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'Serial' study finds online forums break barriers between fans and victims

'Serial' study finds online forums break barriers between fans and victims
A 1998 photo of Adnan Syed, subject of the podcast “Serial.” He is serving a life sentence plus 30 years after being convicted of killing his ex-girlfriend 15 years ago. ('Serial', Handout)

Online forums are breaking down barriers between people affected by murders and those interested in the cases, criminologists at Birmingham City University in the U.K. found after examining impacts of the popular podcast "Serial."

Their study, published this week in the peer-reviewed journal Victims & Offenders, looked at interactions on Reddit between friends and family members impacted by the 1999 murder of Hae Min Lee and fans of the podcast that examined her killing.

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Lee's case was the subject of the first season of "Serial," a viral podcast by This American Life prooducer and former Baltimore Sun reporter Sarah Koenig. The series, which launched a second season Thursday, dug into the conviction of Lee's ex-boyfriend, Adnan Syed, who is serving a life sentence for her murder but maintains his innocence.

" 'Serial' is unique in that it vastly differs from the mediated representations of homicide that we all typically encounter, primarily in the news or in dramas," Dr. Elizabeth Yardley, director of Birmingham City University's Centre for Applied Criminology, said in a statement. "The parallel 'fan culture' that emerged around it was also fascinating as enthusiasts set up their own podcasts to analyze 'Serial' and began discussing and investigating the case alone and in groups."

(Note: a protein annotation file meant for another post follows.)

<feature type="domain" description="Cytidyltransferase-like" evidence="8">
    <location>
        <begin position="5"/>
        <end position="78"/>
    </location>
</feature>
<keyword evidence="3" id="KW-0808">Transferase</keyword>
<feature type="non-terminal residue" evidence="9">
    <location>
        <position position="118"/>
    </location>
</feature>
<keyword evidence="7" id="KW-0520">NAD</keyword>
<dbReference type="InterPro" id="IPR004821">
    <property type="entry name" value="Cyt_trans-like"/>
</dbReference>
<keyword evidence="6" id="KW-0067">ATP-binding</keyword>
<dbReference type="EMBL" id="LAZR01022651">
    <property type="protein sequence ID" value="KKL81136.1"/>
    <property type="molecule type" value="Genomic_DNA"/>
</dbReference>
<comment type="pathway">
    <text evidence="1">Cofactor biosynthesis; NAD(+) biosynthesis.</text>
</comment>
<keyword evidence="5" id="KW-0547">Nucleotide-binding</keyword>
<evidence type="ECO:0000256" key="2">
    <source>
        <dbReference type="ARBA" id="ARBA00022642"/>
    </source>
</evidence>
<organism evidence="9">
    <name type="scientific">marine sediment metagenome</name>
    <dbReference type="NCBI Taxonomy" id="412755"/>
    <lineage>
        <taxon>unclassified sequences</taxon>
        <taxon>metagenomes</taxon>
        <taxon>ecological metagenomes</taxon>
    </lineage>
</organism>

Yardley led the study, which found that forums like Reddit allow people affected by murders to express alternative narratives to those in court documents or media content. Their firsthand experiences, in turn, fuel more interest in the case.

In the case of "Serial," both Tanveer Syed, Adnan's older brother, and Hae's younger brother, Young Lee, interacted with fans on Reddit.

But the study also concluded there needs to be a balance between providing a platform for secondary victims like Syed and Lee to be heard, while also protecting them, particularly when fans post and repost material like crime scene photos.

"New technologies have blurred the lines between consumers and producers, writers and readers, crime fact and crime fiction, online and offline, and victims and perpetrators," Yardley said in a statement.

Season 2 of the popular podcast launched early Thursday. The new series focuses on the story of Bowe Bergdahl, the American soldier captured by the Taliban in 2009.

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